“Mentally, it was immediate,” she said. “I was now the property of my cousin. And no matter how resistant I was to him, his job was to get me into submission as quickly as possible… Then the sexual abuse came later as he started to force himself on me and force that my role as a wife was to be at his beck and call and to have his children.
“And when I became resistant to that, then the physical abuse started to take over. And I think the frustration of my cousin, his frustration of being judged for not being a good man because his wife wasn’t submissive and she wasn’t good — that all compounded the problem.”
Wall said she reached out to Jeffs multiple times, but her cries for help went on deaf ears.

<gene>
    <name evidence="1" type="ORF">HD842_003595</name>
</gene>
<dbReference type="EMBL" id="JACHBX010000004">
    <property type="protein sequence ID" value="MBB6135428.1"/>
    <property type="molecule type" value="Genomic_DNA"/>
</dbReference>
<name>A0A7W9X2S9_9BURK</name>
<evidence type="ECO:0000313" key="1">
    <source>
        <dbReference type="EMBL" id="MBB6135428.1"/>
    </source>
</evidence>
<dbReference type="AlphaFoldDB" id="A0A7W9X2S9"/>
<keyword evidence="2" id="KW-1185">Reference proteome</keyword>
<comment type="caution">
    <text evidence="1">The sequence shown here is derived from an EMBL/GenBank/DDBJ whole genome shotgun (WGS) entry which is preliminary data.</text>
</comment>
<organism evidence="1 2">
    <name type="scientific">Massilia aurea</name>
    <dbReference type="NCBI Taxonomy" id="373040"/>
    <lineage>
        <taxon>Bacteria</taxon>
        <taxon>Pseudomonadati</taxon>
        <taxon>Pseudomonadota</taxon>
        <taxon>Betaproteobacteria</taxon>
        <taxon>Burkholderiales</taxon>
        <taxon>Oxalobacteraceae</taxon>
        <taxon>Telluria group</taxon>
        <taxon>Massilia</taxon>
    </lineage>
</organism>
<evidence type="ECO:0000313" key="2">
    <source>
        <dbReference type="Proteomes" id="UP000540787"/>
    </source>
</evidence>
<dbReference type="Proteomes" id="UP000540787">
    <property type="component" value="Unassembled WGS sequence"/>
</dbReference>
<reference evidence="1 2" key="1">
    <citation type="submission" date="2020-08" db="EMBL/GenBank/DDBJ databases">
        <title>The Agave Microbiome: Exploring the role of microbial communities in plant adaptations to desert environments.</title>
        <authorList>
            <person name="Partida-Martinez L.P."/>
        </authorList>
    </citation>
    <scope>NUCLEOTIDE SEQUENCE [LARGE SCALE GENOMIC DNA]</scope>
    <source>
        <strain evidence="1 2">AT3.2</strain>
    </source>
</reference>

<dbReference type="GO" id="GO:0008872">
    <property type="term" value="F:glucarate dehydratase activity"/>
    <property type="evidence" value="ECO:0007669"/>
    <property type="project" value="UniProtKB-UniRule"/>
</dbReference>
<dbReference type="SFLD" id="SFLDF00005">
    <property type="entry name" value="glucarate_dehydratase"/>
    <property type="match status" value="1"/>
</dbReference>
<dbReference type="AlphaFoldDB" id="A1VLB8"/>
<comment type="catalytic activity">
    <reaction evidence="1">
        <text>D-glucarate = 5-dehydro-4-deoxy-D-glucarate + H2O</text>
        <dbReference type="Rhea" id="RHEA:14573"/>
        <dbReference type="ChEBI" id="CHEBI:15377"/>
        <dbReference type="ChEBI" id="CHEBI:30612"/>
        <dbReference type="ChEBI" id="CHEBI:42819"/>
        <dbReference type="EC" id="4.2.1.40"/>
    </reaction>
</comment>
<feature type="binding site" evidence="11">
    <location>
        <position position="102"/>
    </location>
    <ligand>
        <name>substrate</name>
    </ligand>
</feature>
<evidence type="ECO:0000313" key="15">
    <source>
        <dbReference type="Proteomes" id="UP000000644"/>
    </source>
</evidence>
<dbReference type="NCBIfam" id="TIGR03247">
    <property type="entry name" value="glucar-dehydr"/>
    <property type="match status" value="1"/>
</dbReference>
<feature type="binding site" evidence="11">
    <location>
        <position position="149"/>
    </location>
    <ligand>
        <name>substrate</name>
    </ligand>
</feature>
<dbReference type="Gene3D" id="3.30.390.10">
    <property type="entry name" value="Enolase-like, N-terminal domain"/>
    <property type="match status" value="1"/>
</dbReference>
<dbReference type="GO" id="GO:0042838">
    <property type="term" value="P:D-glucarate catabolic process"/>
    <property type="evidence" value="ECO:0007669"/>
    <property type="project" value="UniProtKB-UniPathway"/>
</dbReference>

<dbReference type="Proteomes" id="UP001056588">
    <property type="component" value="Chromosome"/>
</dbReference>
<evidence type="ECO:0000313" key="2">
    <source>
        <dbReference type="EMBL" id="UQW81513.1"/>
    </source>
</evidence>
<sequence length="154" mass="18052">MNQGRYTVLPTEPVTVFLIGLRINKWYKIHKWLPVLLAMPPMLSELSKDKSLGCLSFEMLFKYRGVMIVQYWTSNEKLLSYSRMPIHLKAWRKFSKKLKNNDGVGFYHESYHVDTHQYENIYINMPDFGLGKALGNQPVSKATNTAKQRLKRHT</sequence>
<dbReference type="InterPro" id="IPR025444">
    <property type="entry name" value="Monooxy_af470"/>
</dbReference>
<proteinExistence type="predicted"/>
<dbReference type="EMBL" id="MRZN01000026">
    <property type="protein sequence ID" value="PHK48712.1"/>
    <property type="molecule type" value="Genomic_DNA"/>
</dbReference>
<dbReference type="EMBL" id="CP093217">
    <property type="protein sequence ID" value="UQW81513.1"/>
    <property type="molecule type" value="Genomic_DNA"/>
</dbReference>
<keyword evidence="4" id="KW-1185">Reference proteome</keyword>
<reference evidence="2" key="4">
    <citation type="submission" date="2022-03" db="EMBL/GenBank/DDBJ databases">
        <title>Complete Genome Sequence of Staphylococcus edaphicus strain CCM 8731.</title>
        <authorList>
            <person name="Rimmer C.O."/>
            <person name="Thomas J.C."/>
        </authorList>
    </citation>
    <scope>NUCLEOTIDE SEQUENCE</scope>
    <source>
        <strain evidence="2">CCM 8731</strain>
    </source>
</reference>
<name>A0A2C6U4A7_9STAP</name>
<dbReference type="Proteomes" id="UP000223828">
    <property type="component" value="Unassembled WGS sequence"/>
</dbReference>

“I felt like something was going terribly wrong,” she admitted. “And so, I would describe these occurrences in detail in hopes that he would validate these deep concerns that I had.
“But he reprimanded me over and over for not being submissive. Reminding me of my teachings. Reminding me that I was the property of this man and he could do whatever he wanted to me.”
Wall endured several miscarriages and a still-birth during the nearly-four-year arranged marriage. In 2005, she ran away from the church at age 18. However, something was holding her back.
“I had two young sisters that I loved with every fiber of my soul that I couldn’t protect because there was this giant canyon between us,” said Wall. “It took me meeting a very important prosecutor and investigators that were kind and trustworthy that I could come forward and begin to tell my story… [But] I had no idea I would end up testifying against Warren. My goal wasn’t to take Warren down. My goal was to protect my sisters.”